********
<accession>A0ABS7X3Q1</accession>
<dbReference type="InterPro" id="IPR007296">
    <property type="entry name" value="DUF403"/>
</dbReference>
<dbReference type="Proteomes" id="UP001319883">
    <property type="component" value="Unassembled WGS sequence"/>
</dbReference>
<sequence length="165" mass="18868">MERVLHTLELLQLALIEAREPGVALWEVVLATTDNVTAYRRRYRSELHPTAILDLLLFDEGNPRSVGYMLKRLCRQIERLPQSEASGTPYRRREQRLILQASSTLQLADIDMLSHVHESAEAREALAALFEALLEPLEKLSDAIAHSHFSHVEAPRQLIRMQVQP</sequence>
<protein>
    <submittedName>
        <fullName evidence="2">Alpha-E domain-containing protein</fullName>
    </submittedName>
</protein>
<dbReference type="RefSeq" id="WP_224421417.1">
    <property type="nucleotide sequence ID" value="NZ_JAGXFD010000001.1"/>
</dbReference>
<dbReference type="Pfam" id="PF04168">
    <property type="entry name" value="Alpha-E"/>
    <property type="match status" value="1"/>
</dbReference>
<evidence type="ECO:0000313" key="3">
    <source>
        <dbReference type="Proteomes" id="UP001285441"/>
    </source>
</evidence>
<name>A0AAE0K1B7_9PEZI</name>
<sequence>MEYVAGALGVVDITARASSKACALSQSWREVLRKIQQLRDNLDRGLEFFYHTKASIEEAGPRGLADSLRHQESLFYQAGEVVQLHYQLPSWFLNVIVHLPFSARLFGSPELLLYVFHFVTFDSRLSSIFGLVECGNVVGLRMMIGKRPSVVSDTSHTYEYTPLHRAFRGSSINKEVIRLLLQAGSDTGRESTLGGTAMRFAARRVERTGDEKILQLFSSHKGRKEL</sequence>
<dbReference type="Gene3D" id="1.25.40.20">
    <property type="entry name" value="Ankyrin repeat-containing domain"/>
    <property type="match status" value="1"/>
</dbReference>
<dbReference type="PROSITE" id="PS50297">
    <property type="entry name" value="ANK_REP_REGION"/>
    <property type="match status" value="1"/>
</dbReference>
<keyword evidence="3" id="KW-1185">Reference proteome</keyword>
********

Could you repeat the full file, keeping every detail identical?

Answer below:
<accession>A0ABS7X3Q1</accession>
<dbReference type="InterPro" id="IPR007296">
    <property type="entry name" value="DUF403"/>
</dbReference>
<dbReference type="Proteomes" id="UP001319883">
    <property type="component" value="Unassembled WGS sequence"/>
</dbReference>
<sequence length="165" mass="18868">MERVLHTLELLQLALIEAREPGVALWEVVLATTDNVTAYRRRYRSELHPTAILDLLLFDEGNPRSVGYMLKRLCRQIERLPQSEASGTPYRRREQRLILQASSTLQLADIDMLSHVHESAEAREALAALFEALLEPLEKLSDAIAHSHFSHVEAPRQLIRMQVQP</sequence>
<protein>
    <submittedName>
        <fullName evidence="2">Alpha-E domain-containing protein</fullName>
    </submittedName>
</protein>
<dbReference type="RefSeq" id="WP_224421417.1">
    <property type="nucleotide sequence ID" value="NZ_JAGXFD010000001.1"/>
</dbReference>
<dbReference type="Pfam" id="PF04168">
    <property type="entry name" value="Alpha-E"/>
    <property type="match status" value="1"/>
</dbReference>
<evidence type="ECO:0000313" key="3">
    <source>
        <dbReference type="Proteomes" id="UP001285441"/>
    </source>
</evidence>
<name>A0AAE0K1B7_9PEZI</name>
<sequence>MEYVAGALGVVDITARASSKACALSQSWREVLRKIQQLRDNLDRGLEFFYHTKASIEEAGPRGLADSLRHQESLFYQAGEVVQLHYQLPSWFLNVIVHLPFSARLFGSPELLLYVFHFVTFDSRLSSIFGLVECGNVVGLRMMIGKRPSVVSDTSHTYEYTPLHRAFRGSSINKEVIRLLLQAGSDTGRESTLGGTAMRFAARRVERTGDEKILQLFSSHKGRKEL</sequence>
<dbReference type="Gene3D" id="1.25.40.20">
    <property type="entry name" value="Ankyrin repeat-containing domain"/>
    <property type="match status" value="1"/>
</dbReference>
<dbReference type="PROSITE" id="PS50297">
    <property type="entry name" value="ANK_REP_REGION"/>
    <property type="match status" value="1"/>
</dbReference>
<keyword evidence="3" id="KW-1185">Reference proteome</keyword>